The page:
Slowing growth in foreign secondary enrolment carries important implications for US recruiters

Short on time? Here are the highlights:

  • The number of international students in US high schools reached a new high in fall 2016 at just under 82,000 students
  • However, growth has slowed appreciably from about 2013 on, and competition for secondary students is now set to increase

A new report from the Institute of International Education (IIE) highlights that the number of international secondary students in the US more than tripled between 2004 and 2016.

Globally Mobile Youth: Trends in International Secondary Students in the United States, 2013–2016 estimates that there were just under 82,000 foreign students in US schools as of fall 2016, with most seeking a US high school diploma in preparation for university study in America.

In fact, just over seven in ten (72%) of those enrolled in 2016 were studying on F-1 visas, indicating a longer-term study orientation on a path to a US diploma (as opposed to shorter-term exchange students on J-1 visas). While the overall growth pattern in secondary enrolments, and the drive to earn a diploma in the US, are both well-established by now, the report also highlights that the number of US schools hosting international students has increased markedly over the past few years. “The number of US schools enrolling international students grew from 2,300 in 2013 to 2,800 in 2016,” says IIE. “The increase in schools enrolling international students outpaces the growth in student numbers, suggesting that there may be greater competition for students among high schools hosting international students.”

This increasing competition will now likely be further exacerbated by what is clearly a slowing of enrolment growth from 2013 onward. “The annual growth rate of F-1 diploma-seeking students was 8% from fall 2013 to fall 2014, followed by 3% growth in fall 2015 and 1% growth in fall 2016,” adds the report. “At the same time, the number of J-1 exchange students has fallen, declining annually by 2% each year in 2014 and 2015, and 4% in 2016.”

The four-year trends for both major visa types are summarised in the chart below, and clearly reflect an overall flattening of enrolment growth.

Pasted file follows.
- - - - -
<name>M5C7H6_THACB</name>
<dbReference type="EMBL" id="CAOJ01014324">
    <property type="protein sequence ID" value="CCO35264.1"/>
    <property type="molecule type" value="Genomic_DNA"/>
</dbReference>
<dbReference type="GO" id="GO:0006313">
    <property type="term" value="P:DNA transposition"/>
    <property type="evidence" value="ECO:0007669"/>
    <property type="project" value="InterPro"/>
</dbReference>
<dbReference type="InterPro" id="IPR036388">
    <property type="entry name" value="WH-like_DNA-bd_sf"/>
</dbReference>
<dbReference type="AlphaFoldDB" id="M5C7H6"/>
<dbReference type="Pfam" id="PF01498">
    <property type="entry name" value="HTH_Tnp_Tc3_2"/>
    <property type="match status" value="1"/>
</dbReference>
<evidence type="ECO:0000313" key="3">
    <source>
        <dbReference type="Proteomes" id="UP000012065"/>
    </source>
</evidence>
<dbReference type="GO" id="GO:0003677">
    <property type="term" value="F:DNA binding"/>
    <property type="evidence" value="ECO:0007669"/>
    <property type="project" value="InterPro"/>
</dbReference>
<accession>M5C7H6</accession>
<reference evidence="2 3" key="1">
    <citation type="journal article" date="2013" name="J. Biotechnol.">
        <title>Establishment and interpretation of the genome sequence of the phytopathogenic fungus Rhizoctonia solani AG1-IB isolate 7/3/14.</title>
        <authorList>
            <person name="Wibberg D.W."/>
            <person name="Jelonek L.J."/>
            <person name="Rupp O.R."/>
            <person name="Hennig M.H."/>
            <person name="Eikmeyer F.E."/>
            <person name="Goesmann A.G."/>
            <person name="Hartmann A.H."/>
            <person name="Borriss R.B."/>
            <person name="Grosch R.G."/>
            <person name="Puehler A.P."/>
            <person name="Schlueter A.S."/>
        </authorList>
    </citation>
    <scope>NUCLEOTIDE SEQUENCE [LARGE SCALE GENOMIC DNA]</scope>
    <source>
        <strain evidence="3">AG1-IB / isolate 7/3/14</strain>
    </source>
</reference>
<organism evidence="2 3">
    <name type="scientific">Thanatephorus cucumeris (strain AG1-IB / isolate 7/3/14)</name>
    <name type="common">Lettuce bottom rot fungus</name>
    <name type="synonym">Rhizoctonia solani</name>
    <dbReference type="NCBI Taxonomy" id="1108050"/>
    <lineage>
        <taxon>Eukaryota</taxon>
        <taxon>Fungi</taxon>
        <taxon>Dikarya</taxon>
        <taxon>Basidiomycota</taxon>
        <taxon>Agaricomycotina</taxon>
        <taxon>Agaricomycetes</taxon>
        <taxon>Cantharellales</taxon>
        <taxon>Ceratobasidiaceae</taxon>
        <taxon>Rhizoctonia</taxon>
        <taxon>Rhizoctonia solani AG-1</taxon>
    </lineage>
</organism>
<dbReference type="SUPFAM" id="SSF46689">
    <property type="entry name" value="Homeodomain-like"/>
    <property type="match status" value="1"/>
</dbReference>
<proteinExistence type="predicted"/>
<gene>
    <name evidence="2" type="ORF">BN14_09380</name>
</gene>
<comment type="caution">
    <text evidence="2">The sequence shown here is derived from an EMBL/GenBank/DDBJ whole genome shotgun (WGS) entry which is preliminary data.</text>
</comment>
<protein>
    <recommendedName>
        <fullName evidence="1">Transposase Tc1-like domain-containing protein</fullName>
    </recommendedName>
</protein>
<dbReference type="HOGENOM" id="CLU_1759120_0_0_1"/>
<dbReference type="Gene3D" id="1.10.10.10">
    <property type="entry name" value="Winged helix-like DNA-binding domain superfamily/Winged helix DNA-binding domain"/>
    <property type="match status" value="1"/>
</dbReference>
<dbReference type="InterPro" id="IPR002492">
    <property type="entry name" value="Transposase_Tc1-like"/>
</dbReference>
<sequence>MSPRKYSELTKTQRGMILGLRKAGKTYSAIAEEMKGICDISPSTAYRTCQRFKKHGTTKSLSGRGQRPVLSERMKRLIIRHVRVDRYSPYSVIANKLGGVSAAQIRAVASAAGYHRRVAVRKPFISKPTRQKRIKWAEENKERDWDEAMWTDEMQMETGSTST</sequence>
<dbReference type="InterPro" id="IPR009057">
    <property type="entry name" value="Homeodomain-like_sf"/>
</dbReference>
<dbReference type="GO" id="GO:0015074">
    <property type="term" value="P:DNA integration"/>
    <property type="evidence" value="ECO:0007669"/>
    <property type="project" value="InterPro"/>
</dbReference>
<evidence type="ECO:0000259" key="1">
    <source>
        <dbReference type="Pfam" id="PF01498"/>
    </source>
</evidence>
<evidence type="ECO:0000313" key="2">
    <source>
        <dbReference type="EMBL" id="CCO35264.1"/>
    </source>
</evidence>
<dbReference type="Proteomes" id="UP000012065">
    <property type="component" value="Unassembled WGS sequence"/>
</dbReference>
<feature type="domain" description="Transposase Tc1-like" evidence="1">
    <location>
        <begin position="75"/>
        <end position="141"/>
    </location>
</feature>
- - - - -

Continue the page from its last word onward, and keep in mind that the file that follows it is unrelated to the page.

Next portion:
international-diploma-seeking-and-exchange-enrolment-in-us-high-schools-2013–2016
International diploma-seeking (F-1) and exchange (J-1) enrolment in US high schools, 2013–2016. Source: IIE

The China story

Not surprisingly, China has been an important driver of secondary enrolment growth in the US over the past decade and this remains the case today. But this is also what makes any notable slowing in Chinese enrolment growth especially notable. As the following chart illustrates, the numbers of Chinese secondary students are so significant that any flattening of demand from China has an important effect in shaping the overall foreign enrolment in US high schools.

In fact, the top six sending countries for diploma-seeking students – China, South Korea, Vietnam, Mexico, Japan, and Canada – account for nearly eight in ten (78%) of F-1 secondary students in the US. And China alone accounts for nearly 60% of total enrolment.

leading-places-of-origin-of-secondary-students-2013–2016
Leading places of origin of F-1 secondary students, 2013–2016. Source: IIE

In this respect, the composition of secondary enrolment in the US, particularly with respect to diploma-seeking F-1 visa holders, very much mirrors the overall enrolment of foreign students in the US in the sense that there is a heavy dependence on a small number of source markets, and on China in particular.

The situation is somewhat different, however, when it comes to the roughly three in ten foreign high school students on exchange programmes (J-1 visa holders) in the US. Where nearly 80% of diploma-seeking students come from Asia, just under 70% of exchange students arrive from Europe.

f-1-and-j-1-visa-holders-by-region-of-origin
F-1 and J-1 visa holders by region of origin, 2016. Source: IIE

Competing for students

These latest findings carry some important implications for recruiters in the US. First, the overall scale of foreign enrolment in US high schools continues to grow, at least with respect to diploma-seeking students. This means that secondary schools will in turn continue to be an important pathway for higher education recruitment going forward, and perhaps increasingly so.

However, the flattening growth curve in secondary enrolment – especially with respect to China – along with the expanding field of schools hosting international students, means as well that competition will also increase. While not exactly competing for a shrinking pool of students, we now see a situation where there are more schools competing for a pool of students that is not growing nearly as quickly as it has in the past.

Even so, as IIE Head of Research Rajika Bhandari recently said to The Washington Post, “There’s a realisation that recruiting future international students to colleges and universities in the US is not just going to be about going overseas. A lot of them are actually right here in our backyard.”



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